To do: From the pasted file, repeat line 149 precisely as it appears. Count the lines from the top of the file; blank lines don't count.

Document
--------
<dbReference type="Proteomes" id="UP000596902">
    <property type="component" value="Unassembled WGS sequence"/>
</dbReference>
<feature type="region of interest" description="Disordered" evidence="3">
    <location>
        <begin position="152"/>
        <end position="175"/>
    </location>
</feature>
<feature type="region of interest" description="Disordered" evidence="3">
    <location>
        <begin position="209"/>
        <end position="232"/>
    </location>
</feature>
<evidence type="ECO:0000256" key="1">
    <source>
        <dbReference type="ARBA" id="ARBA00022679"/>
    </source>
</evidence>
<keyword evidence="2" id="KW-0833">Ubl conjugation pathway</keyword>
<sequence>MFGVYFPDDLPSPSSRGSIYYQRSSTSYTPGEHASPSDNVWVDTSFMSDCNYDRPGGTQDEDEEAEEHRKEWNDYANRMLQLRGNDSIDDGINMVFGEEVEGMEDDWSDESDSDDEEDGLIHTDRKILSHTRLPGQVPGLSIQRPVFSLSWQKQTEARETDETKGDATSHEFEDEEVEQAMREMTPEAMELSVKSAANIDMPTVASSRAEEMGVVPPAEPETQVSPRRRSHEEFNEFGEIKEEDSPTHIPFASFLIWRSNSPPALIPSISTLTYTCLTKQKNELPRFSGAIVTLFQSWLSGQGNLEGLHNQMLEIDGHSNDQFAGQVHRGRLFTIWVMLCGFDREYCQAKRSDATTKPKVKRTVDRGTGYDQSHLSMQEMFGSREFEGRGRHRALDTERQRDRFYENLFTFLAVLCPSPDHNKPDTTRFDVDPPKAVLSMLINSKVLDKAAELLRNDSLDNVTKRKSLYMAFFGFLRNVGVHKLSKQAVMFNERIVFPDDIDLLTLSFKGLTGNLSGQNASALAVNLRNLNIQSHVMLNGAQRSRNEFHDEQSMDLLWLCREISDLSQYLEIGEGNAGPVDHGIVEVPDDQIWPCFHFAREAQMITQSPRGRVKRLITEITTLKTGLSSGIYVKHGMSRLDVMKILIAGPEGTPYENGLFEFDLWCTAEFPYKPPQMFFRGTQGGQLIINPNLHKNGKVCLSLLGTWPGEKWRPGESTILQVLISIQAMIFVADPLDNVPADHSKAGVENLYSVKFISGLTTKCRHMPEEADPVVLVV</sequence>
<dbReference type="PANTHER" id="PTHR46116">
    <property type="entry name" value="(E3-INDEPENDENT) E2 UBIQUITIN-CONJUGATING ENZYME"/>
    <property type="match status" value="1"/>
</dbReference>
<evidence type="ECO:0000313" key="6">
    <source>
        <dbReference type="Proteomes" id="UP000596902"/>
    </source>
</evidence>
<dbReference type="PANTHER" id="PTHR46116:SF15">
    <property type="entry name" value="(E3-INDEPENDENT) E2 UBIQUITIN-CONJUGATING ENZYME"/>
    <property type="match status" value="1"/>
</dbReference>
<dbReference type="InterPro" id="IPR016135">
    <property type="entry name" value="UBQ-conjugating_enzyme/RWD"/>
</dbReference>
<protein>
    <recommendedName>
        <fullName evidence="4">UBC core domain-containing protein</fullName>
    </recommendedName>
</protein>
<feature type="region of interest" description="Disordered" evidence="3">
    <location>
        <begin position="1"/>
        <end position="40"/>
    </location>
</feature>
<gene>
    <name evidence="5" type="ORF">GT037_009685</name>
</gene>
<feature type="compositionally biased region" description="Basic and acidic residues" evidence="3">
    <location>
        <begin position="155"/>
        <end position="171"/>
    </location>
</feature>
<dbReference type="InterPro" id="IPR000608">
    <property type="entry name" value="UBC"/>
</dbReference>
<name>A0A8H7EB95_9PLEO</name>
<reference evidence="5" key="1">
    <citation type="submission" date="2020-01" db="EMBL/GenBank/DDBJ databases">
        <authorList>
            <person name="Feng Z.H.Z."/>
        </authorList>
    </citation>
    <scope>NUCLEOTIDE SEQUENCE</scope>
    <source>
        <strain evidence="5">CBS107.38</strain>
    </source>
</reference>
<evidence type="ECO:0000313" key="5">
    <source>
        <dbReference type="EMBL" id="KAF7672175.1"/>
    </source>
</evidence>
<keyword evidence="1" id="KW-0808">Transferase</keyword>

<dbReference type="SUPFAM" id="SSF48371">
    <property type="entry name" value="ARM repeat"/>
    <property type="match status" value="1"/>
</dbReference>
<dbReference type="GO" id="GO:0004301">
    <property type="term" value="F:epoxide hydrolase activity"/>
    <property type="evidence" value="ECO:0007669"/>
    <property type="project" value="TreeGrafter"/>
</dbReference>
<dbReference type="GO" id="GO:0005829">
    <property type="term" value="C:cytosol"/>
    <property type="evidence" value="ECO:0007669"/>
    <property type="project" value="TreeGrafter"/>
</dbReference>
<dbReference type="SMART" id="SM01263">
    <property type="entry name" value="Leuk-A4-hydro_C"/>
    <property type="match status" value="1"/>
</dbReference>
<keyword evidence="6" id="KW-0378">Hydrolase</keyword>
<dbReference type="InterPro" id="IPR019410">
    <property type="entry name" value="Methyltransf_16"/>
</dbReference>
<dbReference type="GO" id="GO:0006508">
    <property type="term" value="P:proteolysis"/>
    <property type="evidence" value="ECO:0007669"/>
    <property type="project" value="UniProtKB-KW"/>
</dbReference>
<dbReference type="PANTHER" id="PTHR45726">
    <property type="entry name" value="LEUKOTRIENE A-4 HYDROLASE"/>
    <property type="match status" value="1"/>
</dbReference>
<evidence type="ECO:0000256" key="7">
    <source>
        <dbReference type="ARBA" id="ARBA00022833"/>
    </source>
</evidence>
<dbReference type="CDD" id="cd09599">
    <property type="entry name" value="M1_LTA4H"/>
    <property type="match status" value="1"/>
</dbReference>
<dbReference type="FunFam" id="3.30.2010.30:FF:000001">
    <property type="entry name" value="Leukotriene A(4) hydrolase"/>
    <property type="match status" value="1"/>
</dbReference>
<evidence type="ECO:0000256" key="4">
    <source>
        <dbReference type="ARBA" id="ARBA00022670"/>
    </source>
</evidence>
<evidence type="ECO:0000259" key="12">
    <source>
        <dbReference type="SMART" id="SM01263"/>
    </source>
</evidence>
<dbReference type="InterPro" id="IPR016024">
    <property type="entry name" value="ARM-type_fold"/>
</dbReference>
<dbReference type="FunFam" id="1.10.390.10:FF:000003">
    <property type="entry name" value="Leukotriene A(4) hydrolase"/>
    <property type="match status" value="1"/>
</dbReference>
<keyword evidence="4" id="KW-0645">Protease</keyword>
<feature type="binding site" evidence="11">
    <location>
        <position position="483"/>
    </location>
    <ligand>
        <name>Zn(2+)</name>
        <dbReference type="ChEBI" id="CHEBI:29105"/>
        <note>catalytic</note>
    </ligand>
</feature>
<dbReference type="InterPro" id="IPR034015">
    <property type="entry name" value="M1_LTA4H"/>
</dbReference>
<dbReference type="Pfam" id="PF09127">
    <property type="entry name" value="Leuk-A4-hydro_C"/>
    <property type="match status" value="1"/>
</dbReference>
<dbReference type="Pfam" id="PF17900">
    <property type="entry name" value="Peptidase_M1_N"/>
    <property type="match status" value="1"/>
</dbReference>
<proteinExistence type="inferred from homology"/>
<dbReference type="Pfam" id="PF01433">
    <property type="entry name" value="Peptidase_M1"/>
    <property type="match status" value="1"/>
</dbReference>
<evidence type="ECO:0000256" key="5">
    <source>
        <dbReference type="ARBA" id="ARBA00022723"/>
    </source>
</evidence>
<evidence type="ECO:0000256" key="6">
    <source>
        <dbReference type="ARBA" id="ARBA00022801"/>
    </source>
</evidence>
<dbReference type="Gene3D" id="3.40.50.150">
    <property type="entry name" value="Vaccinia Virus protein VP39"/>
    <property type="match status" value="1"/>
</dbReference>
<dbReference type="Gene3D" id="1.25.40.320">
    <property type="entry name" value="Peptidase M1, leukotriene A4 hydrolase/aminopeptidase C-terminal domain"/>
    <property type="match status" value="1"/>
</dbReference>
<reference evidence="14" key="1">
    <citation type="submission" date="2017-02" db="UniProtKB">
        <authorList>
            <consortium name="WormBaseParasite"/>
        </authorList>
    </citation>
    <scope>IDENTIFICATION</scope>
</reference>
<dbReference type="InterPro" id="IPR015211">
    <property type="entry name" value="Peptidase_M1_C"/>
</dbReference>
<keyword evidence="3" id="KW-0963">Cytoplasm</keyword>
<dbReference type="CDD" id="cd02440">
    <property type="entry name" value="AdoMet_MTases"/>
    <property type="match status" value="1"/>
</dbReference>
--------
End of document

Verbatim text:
        <note>catalytic</note>